Toronto. Before science burst the bubble, many gullible souls believed in ghosts, seances, and fairies This past summer, I did the above post linked to ‘fairies’ covering the infamous ‘Cottingley Fairies’ saga. Many well educated folk like Dr Arthur Conan Doyle, believed in the supernatural since science at the time could not explain things beyond the grave; beyond human vision. In c1817 a couple of kids set up and photographed ‘fairies’ in a garden. The mother of one child discovered the prints; talked to self proclaimed experts et voilà! history was made.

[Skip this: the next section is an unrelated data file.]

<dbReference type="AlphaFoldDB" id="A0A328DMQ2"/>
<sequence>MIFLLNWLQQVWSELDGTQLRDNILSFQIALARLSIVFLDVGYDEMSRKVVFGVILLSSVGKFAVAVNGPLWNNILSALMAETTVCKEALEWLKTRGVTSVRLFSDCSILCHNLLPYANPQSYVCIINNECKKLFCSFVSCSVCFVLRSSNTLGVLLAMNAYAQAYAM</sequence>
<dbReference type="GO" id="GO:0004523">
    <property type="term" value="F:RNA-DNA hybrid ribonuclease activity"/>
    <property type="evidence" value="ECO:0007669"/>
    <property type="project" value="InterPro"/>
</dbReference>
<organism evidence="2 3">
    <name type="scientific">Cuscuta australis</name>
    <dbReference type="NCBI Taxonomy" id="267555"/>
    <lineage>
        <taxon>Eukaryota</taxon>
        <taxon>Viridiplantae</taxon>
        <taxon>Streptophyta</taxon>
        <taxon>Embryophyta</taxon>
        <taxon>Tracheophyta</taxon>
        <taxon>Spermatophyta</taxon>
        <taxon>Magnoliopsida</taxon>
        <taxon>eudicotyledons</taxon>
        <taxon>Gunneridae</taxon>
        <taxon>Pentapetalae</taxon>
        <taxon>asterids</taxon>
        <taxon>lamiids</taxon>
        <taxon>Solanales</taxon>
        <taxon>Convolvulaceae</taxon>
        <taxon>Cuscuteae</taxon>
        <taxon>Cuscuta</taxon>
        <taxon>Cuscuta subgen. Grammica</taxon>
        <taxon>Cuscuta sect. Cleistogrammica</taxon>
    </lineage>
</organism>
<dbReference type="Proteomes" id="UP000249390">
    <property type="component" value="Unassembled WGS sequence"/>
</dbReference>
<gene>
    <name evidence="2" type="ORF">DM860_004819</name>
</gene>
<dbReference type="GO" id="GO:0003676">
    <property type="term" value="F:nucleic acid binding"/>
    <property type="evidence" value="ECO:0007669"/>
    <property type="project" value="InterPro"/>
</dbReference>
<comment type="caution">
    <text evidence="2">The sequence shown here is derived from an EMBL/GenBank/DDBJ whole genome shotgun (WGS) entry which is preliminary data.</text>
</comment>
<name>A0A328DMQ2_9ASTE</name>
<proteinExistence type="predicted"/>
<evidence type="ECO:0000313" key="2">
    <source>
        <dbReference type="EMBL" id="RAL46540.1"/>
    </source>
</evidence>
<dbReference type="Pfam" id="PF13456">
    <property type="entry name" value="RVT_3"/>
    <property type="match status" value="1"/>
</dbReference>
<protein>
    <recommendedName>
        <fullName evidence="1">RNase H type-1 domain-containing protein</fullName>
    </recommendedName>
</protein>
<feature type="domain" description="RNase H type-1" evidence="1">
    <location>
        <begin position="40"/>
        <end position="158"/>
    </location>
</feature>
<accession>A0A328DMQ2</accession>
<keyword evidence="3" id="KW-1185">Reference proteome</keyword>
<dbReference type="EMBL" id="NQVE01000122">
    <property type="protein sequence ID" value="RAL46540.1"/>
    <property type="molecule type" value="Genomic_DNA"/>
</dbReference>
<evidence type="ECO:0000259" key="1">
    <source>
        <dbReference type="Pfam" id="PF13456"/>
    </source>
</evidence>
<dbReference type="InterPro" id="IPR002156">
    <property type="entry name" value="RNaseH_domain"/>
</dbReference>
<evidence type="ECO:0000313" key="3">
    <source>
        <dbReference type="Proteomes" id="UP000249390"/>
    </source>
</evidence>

The camera said to have set this all in motion was a quarter plate camera made by W Butcher & Sons of London, England in 1902-1920. The model was called the ‘Midg’. Like so many events and cameras, these have passed on into history.
The “Science Museum Group” explains, ” ‘Midg’ Camera Used to Make the First Two `Cottingley fairies’ Photographs in 1917. 1998-5138Science Museum Group Collection Online.
My thanks to that good friend of me and the society, George Dunbar, for sharing this find with us. Note that the title stems from the mischievous ‘Kokopelli‘ character well known throughout history. It was a feature of the beliefs of some Southwestern American Indian tribes where I first read about the little guy. Kokopelli’s silhouette also appeared on some cotton fabrics we once sold.